Study: Men who take Viagra may reduce the risk of Alzheimer’s

Study: Men who take Viagra may reduce the risk of Alzheimer’s

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A study suggests that men who take erectile dysfunction medications, such as Viagra, may reduce their risk of developing Alzheimer’s disease.

In research conducted on more than 260,000 men, those who took the drugs were 18% less likely to develop the condition causing dementia.

But more research is needed to prove that medications cause this effect.

But scientists also continue to search for existing medications that can prevent or delay the development of the disease in the first place.

Prescription records

Medications like Viagra were originally designed to treat high blood pressure and angina. They work by acting on a cell signaling messenger that may also be linked to memory.

It is also known to affect brain cell activity, and animal research suggests that it has some protective effect on the brain.

In a new study in Neuroscience, researchers from University College London looked at the prescription records of thousands of men with erectile dysfunction, and compared those who were given the drugs with those who were not.

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Over the next five years, they found 8.1 cases of Alzheimer’s per 10,000 people in the group that was prescribed the drugs, and 9.7 cases in the group that did not take them.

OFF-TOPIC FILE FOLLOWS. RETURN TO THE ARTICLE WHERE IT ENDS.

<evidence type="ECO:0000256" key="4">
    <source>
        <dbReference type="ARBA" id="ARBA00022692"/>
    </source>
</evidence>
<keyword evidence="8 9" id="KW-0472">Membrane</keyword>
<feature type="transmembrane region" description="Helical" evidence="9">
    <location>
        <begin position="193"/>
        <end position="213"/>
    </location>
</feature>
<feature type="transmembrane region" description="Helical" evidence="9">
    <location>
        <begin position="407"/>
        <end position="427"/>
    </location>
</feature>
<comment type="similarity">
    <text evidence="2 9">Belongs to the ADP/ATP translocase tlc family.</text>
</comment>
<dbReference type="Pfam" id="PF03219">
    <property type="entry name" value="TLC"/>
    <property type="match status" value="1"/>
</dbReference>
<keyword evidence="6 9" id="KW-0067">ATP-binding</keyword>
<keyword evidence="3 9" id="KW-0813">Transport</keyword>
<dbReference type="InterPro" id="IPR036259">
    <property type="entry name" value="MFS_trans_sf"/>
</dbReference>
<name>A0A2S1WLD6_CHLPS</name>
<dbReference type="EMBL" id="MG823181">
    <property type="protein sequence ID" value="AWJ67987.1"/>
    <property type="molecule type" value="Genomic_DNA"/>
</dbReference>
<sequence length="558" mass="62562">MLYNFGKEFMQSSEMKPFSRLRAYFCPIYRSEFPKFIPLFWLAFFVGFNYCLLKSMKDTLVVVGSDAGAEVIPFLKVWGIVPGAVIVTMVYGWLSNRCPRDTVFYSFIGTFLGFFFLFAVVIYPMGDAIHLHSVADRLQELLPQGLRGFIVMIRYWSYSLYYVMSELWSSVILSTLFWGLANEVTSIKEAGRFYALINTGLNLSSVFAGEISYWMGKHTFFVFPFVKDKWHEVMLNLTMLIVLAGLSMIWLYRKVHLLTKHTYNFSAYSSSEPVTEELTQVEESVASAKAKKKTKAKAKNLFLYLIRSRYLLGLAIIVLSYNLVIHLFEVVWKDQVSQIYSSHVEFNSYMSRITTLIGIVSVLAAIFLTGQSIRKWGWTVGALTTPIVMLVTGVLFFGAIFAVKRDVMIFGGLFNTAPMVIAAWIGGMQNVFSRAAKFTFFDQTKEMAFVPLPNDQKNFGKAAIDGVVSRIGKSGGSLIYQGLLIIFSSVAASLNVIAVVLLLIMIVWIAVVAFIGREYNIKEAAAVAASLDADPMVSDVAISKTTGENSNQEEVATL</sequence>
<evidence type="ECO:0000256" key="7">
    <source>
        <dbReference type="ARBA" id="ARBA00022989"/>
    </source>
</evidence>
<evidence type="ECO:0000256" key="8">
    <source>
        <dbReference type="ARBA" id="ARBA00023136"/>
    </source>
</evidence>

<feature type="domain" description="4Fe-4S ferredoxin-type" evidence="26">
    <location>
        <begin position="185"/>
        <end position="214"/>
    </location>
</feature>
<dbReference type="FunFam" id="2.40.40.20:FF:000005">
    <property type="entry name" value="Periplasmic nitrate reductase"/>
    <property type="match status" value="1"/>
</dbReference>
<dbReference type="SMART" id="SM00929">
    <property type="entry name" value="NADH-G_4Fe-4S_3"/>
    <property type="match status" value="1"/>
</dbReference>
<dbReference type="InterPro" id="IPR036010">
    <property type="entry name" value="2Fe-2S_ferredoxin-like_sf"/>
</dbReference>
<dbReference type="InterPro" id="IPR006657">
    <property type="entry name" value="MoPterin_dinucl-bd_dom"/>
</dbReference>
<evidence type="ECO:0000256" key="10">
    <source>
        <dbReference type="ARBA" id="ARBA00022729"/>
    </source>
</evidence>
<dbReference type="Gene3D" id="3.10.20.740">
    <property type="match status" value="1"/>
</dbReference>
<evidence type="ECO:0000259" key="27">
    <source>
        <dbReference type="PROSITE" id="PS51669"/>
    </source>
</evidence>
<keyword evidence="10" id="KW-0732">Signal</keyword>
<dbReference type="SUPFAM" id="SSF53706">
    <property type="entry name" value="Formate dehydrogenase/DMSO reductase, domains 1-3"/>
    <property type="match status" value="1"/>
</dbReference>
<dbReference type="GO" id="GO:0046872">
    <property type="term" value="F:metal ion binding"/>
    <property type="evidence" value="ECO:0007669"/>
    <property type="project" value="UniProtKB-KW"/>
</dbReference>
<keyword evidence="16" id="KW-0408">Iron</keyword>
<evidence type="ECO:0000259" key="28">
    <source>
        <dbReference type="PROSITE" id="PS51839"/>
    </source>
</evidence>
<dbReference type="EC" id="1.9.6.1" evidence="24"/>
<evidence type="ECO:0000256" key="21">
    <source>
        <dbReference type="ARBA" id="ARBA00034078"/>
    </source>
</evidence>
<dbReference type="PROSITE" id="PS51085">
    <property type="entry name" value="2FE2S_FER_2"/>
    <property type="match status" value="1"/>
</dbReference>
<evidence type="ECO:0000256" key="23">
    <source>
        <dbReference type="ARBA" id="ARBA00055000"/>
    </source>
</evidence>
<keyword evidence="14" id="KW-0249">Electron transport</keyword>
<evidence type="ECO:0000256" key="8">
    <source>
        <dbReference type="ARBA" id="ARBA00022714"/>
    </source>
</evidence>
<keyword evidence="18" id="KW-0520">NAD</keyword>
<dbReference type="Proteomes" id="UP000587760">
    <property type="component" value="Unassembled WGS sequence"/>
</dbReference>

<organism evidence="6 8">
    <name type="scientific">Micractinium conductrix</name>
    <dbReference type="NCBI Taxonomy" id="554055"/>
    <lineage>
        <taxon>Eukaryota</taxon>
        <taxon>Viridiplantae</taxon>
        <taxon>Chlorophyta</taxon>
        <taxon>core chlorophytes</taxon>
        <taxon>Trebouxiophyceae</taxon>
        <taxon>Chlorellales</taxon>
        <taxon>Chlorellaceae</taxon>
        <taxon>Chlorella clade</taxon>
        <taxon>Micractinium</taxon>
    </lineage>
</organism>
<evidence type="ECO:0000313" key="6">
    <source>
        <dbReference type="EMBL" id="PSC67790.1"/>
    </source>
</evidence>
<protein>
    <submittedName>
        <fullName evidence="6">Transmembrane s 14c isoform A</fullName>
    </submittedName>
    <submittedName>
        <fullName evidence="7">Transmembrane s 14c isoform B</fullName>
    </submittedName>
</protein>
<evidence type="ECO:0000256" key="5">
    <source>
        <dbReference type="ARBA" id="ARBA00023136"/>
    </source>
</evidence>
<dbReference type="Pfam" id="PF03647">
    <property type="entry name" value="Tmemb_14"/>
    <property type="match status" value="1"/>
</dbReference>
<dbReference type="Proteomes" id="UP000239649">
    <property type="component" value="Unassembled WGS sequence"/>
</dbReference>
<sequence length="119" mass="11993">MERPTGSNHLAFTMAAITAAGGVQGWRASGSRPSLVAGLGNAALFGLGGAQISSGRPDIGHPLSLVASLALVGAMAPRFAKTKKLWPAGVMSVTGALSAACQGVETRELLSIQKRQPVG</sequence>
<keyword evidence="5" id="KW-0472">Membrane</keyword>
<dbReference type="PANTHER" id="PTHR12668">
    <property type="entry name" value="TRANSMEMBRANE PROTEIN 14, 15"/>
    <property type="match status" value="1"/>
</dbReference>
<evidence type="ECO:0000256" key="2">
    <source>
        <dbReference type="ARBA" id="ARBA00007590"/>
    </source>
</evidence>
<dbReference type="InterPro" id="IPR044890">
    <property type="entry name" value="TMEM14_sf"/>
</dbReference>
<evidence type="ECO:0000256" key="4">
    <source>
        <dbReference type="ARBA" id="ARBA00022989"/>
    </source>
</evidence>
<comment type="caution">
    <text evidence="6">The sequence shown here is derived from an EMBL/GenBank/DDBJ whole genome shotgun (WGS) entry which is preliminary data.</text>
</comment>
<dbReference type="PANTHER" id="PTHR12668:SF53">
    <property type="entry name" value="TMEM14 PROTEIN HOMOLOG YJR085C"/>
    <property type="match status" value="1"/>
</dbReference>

Men who got the most prescriptions for erectile dysfunction medications were less likely to develop Alzheimer’s disease, suggesting that regular use of the drug could have a greater impact on the disease.

The researchers say their study does not show that the drugs themselves were reducing people’s risk of developing Alzheimer’s disease, but it could point to a new avenue of research.

Lead author Dr Ruth Brower said: ‘More research is needed to confirm these findings, learn more about the potential benefits and mechanisms of these drugs and consider the ideal dose.’

The researchers also want to conduct a trial on women and men as well, to see if the drug has any effect.

There are many factors that can cause the disease. The study adjusted its results for some, including age, underlying health conditions, other medications taken and whether the participant was a smoker.

Professor Tara Spiers-Jones, from the University of Edinburgh, and head of the British Neuroscience Centre, said: “This study does not conclusively prove that erectile dysfunction medications reduce the risk of Alzheimer’s disease, but it provides good evidence that this type of medication deserves further study in the future.” . organized.

Dr Francesco Tamanini, a neurophysiologist at the University of Reading, said it was a “great study”, but more solid evidence was needed about how the drug affects the brain.

“It is possible that it has a therapeutic effect directly affecting neurons (if the drug is able to cross the blood-brain barrier) and/or by increasing blood flow, but both of these hypotheses need to be tested,” he said.

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